Some provocative reading in that regard today. First, Michael Scheuer — the former head of the CIA’s Bin Laden unit and no fan of GWB — absolutely tees off on Obama in the pages of the Washington Post:
Now, in a single week, President Obama has eliminated two-thirds of that successful-but-not-sufficient national defense troika because his personal ideology — a fair gist of which is “If the world likes us more we are more secure” — cannot tolerate harsh interrogation techniques, torture or coercive interviews, call them what you will. Surprisingly, Obama now stands alongside Bush as a genuine American Jacobin, both of them seeing the world as they want it to be, not as it is. Whereas Bush saw a world of Muslims yearning to betray their God for Western secularism, Obama gazes upon a globe that he regards as largely carnivore-free and believes that remaining threats can be defused by semantic warfare; just stop saying “War on Terror” and give talks in Turkey and on al-Arabiyah television, for example.
Americans should be clear on what Obama has done. In a breathtaking display of self-righteousness and intellectual arrogance, the president told Americans that his personal beliefs are more important than protecting their country, their homes and their families. The interrogation techniques in question, the president asserted, are a sign that Americans have lost their “moral compass,” a compliment similar to Attorney General Eric Holder’s identifying them as “moral cowards.” Mulling Obama’s claim, one can wonder what could be more moral for a president than doing all that is needed to defend America and its citizens? Or, asked another way, is it moral for the president of the United States to abandon intelligence tools that have saved the lives and property of Americans and their allies in favor of his own ideological beliefs?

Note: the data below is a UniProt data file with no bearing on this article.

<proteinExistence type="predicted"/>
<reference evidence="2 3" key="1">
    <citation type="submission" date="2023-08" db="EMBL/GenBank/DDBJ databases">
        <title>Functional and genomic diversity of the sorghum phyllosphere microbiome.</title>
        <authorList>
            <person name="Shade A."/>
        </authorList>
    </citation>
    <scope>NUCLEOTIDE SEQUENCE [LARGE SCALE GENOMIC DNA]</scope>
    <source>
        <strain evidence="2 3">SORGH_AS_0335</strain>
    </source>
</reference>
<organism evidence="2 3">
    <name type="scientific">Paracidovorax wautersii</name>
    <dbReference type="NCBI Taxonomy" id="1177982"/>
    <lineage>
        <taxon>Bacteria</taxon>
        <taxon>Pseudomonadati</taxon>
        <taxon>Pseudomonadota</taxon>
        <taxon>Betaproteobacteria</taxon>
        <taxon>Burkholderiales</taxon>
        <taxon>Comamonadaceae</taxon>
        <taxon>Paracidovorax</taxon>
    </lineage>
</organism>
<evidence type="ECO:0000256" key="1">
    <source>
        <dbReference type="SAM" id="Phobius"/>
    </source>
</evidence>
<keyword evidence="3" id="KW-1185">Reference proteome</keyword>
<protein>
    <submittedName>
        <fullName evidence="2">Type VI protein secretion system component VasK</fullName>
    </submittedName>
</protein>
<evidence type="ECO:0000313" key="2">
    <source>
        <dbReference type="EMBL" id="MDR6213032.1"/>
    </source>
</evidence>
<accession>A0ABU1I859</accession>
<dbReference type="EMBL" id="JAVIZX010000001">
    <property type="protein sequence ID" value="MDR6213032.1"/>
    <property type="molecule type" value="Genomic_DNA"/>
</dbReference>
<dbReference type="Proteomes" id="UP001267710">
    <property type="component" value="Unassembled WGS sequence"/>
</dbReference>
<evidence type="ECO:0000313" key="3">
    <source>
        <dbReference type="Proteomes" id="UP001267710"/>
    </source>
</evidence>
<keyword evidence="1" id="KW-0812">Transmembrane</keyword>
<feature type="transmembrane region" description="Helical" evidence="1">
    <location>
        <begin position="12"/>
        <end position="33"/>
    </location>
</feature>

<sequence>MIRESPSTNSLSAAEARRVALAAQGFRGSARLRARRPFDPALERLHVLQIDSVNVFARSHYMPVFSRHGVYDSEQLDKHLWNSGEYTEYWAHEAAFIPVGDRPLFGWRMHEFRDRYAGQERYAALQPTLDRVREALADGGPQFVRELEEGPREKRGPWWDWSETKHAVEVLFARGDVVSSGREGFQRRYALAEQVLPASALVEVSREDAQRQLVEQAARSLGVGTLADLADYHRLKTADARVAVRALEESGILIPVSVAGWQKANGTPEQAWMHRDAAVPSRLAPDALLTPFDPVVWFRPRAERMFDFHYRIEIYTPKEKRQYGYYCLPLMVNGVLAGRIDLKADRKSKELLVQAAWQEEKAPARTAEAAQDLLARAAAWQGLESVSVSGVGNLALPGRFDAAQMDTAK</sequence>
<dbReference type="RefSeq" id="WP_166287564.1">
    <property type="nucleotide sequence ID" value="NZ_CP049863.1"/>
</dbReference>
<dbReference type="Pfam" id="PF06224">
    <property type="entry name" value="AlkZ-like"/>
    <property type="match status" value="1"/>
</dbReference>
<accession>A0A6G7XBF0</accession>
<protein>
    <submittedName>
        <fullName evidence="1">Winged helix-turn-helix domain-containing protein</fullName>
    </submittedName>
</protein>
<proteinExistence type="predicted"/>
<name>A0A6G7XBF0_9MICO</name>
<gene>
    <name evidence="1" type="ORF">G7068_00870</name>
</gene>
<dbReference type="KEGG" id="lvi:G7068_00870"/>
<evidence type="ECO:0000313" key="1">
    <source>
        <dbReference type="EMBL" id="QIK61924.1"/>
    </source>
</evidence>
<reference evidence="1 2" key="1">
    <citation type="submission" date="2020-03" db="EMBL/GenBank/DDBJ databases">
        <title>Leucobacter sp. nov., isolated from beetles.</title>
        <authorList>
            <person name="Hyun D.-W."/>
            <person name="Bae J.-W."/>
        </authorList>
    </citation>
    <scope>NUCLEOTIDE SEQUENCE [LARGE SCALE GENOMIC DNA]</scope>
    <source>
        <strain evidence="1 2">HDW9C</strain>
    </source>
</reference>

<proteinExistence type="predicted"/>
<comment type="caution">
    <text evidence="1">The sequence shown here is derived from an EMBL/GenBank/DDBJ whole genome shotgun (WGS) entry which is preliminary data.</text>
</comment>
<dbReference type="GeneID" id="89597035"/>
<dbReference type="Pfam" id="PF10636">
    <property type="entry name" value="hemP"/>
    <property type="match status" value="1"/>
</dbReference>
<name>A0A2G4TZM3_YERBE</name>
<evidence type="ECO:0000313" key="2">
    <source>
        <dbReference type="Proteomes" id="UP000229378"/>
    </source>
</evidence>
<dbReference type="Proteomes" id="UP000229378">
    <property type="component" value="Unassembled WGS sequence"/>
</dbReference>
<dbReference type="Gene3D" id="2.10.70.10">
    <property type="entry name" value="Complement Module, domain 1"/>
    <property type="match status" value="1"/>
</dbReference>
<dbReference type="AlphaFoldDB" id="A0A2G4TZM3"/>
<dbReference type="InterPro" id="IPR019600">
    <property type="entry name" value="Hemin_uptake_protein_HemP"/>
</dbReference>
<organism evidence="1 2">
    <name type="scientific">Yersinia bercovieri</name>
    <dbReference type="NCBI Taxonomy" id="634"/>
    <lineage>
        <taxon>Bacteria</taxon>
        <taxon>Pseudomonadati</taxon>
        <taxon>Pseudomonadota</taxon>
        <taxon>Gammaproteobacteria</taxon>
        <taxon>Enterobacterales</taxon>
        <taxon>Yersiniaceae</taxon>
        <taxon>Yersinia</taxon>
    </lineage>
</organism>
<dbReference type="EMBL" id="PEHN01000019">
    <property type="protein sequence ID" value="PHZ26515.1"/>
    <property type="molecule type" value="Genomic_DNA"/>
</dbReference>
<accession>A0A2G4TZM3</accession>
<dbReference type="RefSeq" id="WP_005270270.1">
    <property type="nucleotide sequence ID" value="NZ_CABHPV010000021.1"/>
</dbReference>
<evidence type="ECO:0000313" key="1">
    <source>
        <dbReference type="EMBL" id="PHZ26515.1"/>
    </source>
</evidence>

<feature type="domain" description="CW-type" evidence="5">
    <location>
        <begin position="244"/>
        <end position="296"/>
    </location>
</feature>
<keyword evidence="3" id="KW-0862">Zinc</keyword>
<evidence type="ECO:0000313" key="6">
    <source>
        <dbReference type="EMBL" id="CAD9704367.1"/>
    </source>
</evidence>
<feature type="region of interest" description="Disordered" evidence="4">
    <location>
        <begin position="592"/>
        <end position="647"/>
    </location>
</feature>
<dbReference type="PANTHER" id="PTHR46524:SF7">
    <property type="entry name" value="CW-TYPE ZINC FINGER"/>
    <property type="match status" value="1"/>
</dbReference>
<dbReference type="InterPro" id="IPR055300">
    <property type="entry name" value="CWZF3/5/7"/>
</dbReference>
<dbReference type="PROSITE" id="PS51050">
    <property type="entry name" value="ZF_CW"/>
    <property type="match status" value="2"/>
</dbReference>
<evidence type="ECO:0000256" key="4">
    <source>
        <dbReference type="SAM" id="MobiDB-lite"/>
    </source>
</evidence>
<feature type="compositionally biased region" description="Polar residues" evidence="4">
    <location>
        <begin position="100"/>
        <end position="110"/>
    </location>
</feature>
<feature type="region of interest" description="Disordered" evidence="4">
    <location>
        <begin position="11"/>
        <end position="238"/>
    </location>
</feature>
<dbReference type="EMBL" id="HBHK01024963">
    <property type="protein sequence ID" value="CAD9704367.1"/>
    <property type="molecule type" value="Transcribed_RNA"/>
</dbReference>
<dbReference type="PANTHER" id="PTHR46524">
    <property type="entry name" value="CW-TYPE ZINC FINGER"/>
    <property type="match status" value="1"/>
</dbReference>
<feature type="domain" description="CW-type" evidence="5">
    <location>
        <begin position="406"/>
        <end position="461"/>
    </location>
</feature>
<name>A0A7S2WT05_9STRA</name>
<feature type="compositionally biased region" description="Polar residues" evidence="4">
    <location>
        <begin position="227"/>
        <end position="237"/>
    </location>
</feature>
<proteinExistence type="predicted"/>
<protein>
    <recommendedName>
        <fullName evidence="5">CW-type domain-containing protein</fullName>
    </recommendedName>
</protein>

And for an alternate view, see this essay over at The Public Discourse, “Torture: What it is, and Why it is Wrong.” It’s overtly philosophical in its approach, but the conclusion is this:
If so, then neither legal distinctions between this and the infliction of severe pain and suffering, nor consequentialist judgments about national security, nor even reasonable awareness that these terrorists were bad people, and that the US was in a very difficult situation, making hard choices under considerable stress with, in most cases, the good of the country in view, should obscure the judgment that these approaches involved torture. This judgment should especially guide us in going forward: we should repudiate such techniques across all intelligence gathering operations, as was done in the Army Field Manual for Human Intelligence Collector Operations and resolve to hold such operations to the highest moral standards. But we should hope that such a resolve is possible without descent into the politicizing and partisanship that threatens to knock any effort at serious moral self-criticism off course.